British actor Garrick Hagon reflects on his time as Biggs Darklighter in the original Star Wars movie — and being famous for having most of his scenes cut…
In the age of the Star Wars revival, where the films are abuzz from day one, creating huge lines outside cinema screens and even bigger figures at the box office, you can’t help but wonder how actor Garrick Hagon feels about it all. He was cast as Biggs Darklighter in 1977’s A New Hope, and was one of the pilots that died in the climatic attack on the Death Star.
But there was a whole back story for the character that was filmed, with Biggs revealed to be a childhood friend of Luke Skywalker’s in a scene on Tatooine meant for earlier in the movie, and later they are reunited before heading off for the final battle. Unfortunately for Hagon, director George Lucas wielded his cutting-room scissors, reducing Biggs to few mentions, some brief glimpses and an explosion somewhere in space.
In a time before DVD or Blu-ray, rumours spread among Star Wars fans of the deleted footage, and Biggs grew a steady following. Today, the scenes can be watched on YouTube, while Hagon himself attends conventions all over the world, receiving praise regardless of his limited screen time.
How do the fans react to you at conventions?
Biggs is a well-liked character. He was a great pilot and a good friend to Luke, so I think he has a lot of respect among the fans. They know about the deleted scenes, and then a lot of his background has been filled out even further, particularly in the Dark Horse comics.
And there are Biggs action figures…
There are. I can think of five available currently, with the Black Series, the Lego sets, the 12-inch figures – and that’s just Biggs in the orange pilot uniform. It took a while, but Hasbro has released one of me in the outfit I wore in the deleted scene, with the cape. And there was a convention recently where somebody showed me a Toys R Us exclusive they had of Biggs’ Red 3 X-Wing fighter. I don’t actually collect figures of myself, but that I would have liked.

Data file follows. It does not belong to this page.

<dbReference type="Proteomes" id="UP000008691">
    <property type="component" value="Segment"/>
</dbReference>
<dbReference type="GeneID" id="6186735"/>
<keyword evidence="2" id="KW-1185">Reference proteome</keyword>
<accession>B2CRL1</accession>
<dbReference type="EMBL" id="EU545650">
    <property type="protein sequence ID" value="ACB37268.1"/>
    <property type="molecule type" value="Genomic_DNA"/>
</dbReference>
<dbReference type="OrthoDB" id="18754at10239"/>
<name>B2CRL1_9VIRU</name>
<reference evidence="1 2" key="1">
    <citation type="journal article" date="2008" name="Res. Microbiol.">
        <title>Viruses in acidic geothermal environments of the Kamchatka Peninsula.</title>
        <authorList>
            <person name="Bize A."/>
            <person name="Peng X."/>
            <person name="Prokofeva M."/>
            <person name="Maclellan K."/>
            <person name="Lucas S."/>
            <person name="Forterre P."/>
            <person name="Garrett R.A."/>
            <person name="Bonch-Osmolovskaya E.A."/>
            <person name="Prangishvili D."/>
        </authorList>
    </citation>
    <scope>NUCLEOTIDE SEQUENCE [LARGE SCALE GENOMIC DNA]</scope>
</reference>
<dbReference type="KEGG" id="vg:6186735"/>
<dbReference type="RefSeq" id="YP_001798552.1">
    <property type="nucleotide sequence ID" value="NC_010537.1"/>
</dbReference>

How did you end up getting the part originally?
We all had auditions, but I remember it being very casual. I sat down with George [Lucas], and he didn’t really say an awful lot. There was no talk of the character or the scenes, so none of us had any idea what we were getting into. He told me we would be filming in Tunisia, so I said I had been to Morocco, and I think we formed a relationship from there.
So when did you first meet Mark Hamill, who your deleted scenes were with?
That was in Tunisia. There was a set built for Tosche Station, which is mentioned in the final cut, and I was there with a handful of other British actors playing Luke’s friends. Mark was not experienced in film, but he was in TV, and he was very sharp and quick, and very friendly and welcoming. He was excited to be the lead, and it was just fun… we probably partied way too much, but we were by the beach, and Alec Guinness was on the set, which was amazing.
All of the younger actors must have looked up to him…
Yes, and that was the thing, to have this great actor giving it a mark of quality. I’d actually worked with him as a child, when I was getting into stage acting in Canada, as he had come over to play Richard III. If he remembered me, he didn’t let on.
The scene you shot in Tunisia, you’re like a big brother to Luke…
Yes, it’s Biggs telling Luke he needs to get off the farm and join the Rebels, so he gives him the idea, but you don’t see that in the final film. He then meets up with Luke again at the Yavin base before the attack on the Death Star, where you see how close they are, and some elements of that were left in, but you don’t know where it’s come from.
Considering their friendship, Luke doesn’t show much remorse when Biggs dies…
[Laughs] He has some feelings of anxiety as I go down, but I think his attitude was, “I don’t have time for this, I need to get on, blow up the Death Star.”
What was it like shooting the Death Star battle?
Those scenes and the Yavin base were all back at Elstree Studios. We had one X-Wing cockpit that we would take turns to crawl in and out of to be filmed. It was quite a primitive setup, and all of the effects were done later. What they did there was amazing.
Were you disappointed to have been cut out of the completed film?
Oh yeah, of course. But it happens a lot, you get over it. Often I see actors go to premieres and wonder where their scenes have gone, but because of Star Wars I get to travel the world and meet all kinds of people, and I’ve been in lots of TV and film since.